“She gets the job done on the field, but at the same time, she manages to do the job in the classroom as well,” Cox said. “ … She’s so driven. She’s driven in the classroom, she’s driven on the soccer field. And it sets a precedent for the rest of the ladies on the team. And she holds them accountable. If she’s able to do it, why can’t everyone else on the team do it as well.”
Cox said that over the years she has seen Youssef grow immensely as a player, originally recruiting Youssef to play outside back due to her smaller size. She said that over the years she has put a large amount of time and effort into the weight room to assume that role of center back. She said that early on, she recognized Youssef’s work ethic.
“You always see something in a kid, when you’re recruiting them for your program, you want the best players that are going to come in and make an impact. Dana [Youssef], when she first got here, she didn’t make an impact right away, [the] physicality of the game makes a huge difference in being able to perform when you are a young, timid freshman,” Cox said. “But I tell you what, her work rate and her mentality, even though she wasn’t maybe getting the amount of minutes she wanted to get as a freshman [or] as a sophomore, she never once complained, she just put her head down and grinded it out and worked hard.”
Youssef said she spends time re-evaluating her own performances, watching professional players and doing anything she can to get better. But for Youssef, she said there is a difference in working to become better for yourself or for your team.
“I think a big aspect of me is becoming a better player and working hard for the team and not just for myself. Because there’s a difference between like you want to get better yourself, and you want to get better for the team so that the team can be the best team possible,” Youssef said. “I think a big aspect of that was that I became team captain during junior year. So when you realize you have that much responsibility for the team, and you’re the person that people look up to, and you’re the one that needs to organize on the field and bring people in the right mindset, or reset people’s mind when we’re doing something bad or push people, stuff like that. If you know you have that responsibility, you also take more responsibility for your own actions on and off the field.”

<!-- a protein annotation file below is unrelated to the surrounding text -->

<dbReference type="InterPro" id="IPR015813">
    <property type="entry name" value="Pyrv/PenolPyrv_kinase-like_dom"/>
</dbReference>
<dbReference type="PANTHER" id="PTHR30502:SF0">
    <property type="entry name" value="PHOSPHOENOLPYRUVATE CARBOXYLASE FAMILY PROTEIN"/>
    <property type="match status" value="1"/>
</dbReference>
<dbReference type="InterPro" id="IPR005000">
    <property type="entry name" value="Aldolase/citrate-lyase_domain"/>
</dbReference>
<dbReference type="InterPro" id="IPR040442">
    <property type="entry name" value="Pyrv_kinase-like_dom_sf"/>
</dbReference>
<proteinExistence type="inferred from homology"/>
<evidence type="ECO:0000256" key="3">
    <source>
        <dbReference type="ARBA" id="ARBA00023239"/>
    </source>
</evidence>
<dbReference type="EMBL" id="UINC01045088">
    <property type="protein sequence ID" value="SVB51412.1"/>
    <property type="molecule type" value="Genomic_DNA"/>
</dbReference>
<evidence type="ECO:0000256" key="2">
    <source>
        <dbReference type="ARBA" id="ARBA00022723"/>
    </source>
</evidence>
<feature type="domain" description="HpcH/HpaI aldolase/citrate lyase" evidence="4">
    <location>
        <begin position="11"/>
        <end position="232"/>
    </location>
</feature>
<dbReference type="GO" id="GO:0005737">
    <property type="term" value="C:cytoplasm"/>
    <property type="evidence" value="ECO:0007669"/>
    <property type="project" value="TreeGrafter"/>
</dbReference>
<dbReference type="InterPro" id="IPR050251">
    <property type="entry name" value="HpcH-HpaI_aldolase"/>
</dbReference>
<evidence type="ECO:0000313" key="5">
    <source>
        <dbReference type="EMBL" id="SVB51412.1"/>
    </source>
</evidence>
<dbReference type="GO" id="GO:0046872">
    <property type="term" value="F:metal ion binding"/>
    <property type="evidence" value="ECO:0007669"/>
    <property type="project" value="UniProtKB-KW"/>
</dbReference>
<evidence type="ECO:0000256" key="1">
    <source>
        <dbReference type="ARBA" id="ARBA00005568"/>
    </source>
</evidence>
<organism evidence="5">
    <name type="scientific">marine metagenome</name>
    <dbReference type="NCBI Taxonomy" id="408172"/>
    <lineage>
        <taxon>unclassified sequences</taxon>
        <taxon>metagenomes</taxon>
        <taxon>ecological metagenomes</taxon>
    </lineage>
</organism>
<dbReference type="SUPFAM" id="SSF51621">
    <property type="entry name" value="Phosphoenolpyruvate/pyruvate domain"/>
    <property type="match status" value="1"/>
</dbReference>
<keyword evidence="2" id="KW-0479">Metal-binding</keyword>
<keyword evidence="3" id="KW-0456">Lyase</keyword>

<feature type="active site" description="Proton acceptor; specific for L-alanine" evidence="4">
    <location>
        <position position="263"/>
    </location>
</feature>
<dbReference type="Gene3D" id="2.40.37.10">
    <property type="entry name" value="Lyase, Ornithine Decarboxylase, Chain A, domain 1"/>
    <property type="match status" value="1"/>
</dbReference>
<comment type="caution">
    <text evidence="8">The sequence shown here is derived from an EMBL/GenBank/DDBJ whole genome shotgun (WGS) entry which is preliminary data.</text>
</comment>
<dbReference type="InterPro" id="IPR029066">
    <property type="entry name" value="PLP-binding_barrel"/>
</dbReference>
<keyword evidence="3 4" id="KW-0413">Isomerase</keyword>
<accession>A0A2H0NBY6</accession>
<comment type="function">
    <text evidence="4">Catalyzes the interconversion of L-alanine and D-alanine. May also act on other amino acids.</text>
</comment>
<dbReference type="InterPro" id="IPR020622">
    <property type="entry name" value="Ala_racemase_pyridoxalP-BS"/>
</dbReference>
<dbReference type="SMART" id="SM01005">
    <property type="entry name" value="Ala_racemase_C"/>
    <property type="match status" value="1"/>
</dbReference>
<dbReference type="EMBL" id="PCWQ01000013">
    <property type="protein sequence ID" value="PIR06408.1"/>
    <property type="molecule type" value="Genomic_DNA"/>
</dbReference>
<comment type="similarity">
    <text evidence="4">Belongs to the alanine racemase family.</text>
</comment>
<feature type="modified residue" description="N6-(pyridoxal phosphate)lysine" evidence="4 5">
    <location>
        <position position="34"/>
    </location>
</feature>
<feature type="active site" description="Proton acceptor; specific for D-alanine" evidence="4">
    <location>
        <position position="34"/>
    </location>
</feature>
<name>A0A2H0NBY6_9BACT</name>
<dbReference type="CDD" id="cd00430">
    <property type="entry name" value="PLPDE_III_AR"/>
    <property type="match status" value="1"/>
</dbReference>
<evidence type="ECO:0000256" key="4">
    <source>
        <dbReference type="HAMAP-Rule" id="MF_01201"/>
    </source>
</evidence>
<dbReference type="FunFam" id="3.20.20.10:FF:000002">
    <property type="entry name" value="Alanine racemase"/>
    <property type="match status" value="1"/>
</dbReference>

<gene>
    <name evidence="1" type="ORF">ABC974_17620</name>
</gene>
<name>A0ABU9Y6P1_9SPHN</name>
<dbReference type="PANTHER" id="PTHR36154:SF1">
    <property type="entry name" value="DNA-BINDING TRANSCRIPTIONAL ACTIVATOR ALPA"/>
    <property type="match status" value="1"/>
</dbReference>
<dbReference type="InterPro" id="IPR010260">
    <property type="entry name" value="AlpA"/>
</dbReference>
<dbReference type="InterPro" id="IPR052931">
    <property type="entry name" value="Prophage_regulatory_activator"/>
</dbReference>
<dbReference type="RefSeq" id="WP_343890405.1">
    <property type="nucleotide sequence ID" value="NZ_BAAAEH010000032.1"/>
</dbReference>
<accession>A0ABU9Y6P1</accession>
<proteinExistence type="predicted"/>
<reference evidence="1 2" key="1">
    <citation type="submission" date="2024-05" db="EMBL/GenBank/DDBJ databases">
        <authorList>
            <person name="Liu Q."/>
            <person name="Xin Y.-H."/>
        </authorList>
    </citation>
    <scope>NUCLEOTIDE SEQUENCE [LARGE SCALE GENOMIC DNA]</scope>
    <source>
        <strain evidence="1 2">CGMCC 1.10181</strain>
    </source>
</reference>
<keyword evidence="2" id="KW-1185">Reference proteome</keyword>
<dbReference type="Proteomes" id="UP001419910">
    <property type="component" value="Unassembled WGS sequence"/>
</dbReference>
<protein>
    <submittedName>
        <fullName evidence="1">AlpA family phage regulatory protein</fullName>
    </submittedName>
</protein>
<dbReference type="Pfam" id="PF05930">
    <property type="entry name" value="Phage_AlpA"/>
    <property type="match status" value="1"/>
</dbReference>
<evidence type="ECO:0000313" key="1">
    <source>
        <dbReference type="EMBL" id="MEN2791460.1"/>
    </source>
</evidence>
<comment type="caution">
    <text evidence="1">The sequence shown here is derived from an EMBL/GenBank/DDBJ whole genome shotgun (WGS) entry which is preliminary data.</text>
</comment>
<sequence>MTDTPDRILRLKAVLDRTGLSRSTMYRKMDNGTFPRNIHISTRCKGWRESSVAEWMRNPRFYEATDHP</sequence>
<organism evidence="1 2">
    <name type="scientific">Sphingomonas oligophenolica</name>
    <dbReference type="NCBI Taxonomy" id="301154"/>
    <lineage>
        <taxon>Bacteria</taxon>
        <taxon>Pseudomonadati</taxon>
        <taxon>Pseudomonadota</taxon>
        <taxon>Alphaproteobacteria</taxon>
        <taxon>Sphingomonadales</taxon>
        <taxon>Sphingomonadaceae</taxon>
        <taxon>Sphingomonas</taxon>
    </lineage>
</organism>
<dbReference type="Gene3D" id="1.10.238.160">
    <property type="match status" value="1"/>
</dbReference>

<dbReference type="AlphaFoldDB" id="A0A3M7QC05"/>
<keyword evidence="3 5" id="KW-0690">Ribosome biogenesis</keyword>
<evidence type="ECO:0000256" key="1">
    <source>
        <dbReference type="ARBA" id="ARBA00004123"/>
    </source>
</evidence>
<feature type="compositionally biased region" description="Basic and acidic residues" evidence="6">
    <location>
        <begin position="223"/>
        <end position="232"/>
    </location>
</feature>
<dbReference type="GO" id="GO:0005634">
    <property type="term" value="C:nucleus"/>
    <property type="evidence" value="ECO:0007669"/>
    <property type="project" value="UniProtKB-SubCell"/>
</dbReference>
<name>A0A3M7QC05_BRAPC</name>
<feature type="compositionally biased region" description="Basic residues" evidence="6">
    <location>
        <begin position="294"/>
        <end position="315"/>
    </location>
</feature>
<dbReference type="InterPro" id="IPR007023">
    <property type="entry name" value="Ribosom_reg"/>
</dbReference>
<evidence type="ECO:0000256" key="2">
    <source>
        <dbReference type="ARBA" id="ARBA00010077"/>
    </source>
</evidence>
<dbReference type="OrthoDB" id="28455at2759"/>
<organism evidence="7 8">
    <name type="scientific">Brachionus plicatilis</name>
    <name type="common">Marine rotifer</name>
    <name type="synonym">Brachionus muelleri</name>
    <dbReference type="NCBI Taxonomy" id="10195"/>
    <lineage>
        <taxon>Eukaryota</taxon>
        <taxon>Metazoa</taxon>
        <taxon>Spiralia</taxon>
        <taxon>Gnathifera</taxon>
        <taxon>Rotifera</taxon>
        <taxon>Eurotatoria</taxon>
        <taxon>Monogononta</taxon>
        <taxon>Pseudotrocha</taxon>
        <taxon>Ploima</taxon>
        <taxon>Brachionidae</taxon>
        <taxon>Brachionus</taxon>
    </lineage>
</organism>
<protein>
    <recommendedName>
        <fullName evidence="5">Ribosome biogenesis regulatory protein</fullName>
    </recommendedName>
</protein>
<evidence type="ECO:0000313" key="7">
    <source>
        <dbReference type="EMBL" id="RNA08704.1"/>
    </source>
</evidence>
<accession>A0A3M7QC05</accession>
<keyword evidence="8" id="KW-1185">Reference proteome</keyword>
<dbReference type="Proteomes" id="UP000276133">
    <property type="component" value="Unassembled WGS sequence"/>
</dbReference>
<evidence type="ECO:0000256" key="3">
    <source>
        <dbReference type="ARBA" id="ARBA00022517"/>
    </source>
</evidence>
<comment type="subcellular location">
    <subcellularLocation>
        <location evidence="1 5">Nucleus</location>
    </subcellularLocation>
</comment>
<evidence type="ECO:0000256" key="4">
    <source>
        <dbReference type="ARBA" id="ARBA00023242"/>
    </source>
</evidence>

Cox said that while she wishes it was not Youssef’s last year as a Greyhound, she has left her mark on the program. “We always say to our seniors, please leave the program better than when you joined it. By far Dana has done that,” Cox said. “ … She’s given the younger group an idea of what it means to be a leader, someone who’s a performer, someone who is an ideal UIndy women’s soccer player.”
Youssef’s soccer journey may not be done, however. She said she plans to return to her home country of Germany to continue her education and hopes of becoming a surgeon and that there is a special track in German universities for professional athletes that she hopes to get into. She said she has considered playing soccer for SC Freiburg, a professional team in Germany. Youssef said that her biggest piece of advice for others that want a career like her is to love what you do.
“Do the best you can in what you’re doing, strive to become better every day,” Youssef said. “It’s not going to be a straight road. It’s not going to go up all the time. Sometimes you hit [a bump], you’re not improving every day, but just keep up the mindset of trying to be better and staying positive. And love what you’re doing and the people around you because they’re going to help you become better as well.”